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Big pots favor drawing hands, small pots favor pat hands. Typical lowball pots are only 2-3 players, so speculative two-card draws in lowball are usually a bad play. You not only have to make your longshot draw, but you have to have one of the other players make something worth calling you. However, on a table full of loose players where you can expect 4-5 ...

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This answer assumes you have no additional knowledge of the opponent's cards. You have five cards in your hand. Of those, three are spades and two are not spades, so you need two more spades to complete your flush. There are 47 cards that you haven't seen, and 10 of those 47 cards are spades. You discard the two non-spades. The odds of drawing two more cards ...

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Going to try the math. If you keep the AK you have more ways to pair but you also have less chances to pair the A. You don't need the K kicker as you have the A and it rarely goes to a second kicker. Draw another pair is also possible but in this case the kicker would rarely come into play as it would only come into play if they had the matching pair. ...

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Yes, that was a common structure in California in the 80s and 90s. You should be inclined to draw more often and bluff more often than in a flat-limit game.

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Once the deck has run out, the cards already discarded are shuffled to make a new deck from which replacement cards can continue to be dealt to players. (https://www.pagat.com/poker/variants/5draw.html#:~:text=If%20the%20deck%20runs%20out,the%20player%20to%20dealer's%20left.)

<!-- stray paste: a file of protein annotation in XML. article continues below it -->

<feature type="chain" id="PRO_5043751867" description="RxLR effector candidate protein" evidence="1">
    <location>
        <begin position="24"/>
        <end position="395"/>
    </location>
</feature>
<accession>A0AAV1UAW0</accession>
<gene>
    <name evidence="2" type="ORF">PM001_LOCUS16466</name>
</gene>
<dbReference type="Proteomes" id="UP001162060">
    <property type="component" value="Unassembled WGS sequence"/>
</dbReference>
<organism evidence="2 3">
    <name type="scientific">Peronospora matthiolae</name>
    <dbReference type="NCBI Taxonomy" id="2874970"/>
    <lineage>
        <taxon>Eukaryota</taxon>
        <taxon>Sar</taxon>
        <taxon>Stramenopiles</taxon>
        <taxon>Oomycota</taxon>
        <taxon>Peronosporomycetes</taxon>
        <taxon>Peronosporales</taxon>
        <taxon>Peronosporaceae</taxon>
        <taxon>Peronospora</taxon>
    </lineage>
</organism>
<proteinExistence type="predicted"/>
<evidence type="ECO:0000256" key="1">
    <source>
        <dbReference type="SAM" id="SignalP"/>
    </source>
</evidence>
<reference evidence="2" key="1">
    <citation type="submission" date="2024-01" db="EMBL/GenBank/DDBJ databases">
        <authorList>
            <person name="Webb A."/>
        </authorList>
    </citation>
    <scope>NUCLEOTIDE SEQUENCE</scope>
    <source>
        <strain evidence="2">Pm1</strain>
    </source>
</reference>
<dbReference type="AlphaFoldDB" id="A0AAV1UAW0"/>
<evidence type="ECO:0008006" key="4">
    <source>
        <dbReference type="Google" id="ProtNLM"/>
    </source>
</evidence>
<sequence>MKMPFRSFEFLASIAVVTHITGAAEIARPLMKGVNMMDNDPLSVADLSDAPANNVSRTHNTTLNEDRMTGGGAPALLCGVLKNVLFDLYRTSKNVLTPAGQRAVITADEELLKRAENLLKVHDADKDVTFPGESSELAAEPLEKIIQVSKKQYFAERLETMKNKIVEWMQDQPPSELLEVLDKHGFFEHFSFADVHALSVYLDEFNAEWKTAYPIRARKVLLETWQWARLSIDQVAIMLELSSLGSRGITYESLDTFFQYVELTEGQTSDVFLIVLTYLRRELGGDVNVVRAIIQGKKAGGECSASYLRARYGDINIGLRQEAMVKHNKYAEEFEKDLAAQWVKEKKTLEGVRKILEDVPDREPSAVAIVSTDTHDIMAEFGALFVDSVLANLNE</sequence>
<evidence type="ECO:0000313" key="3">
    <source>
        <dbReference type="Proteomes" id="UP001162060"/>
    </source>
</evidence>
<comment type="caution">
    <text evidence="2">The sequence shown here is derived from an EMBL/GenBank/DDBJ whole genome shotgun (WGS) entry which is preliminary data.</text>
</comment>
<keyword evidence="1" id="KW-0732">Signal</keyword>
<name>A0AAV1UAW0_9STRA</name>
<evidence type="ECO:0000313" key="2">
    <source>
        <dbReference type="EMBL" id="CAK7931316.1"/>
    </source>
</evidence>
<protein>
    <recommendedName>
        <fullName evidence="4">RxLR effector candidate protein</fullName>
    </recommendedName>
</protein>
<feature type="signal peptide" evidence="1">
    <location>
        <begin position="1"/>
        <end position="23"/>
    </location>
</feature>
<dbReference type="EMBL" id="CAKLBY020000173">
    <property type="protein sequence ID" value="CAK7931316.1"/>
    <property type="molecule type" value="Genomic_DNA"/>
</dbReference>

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I'm nowhere near a lowball expert, but I believe your intuition is right that drawing two cards is poor play because it's simply too many cards to draw. In the situation of 3 players doing it, it's even worse though (without knowing the full context of the situation from the book) because all 3 players are playing a multi-way pot with weak holdings. The ...

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I like just calling here. You already have position on the raiser, and can narrow him down pretty well. I don't see much benefit in trying to chase out those behind you. The tougher decision is whether to call if he bets after the draw and you don't improve. Raising only makes that later decision more difficult. Glad to know somebody in the world still ...

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Raising is not good in this position, just call. Your chances are like 10-20% I forget against aces, and pretty much the same against queens. In general I like to see the flop before raising with jacks just because so many bad things can happen with jacks when you overrate the hand. In a full house position like 10s full of jacks you always raise first, if ...

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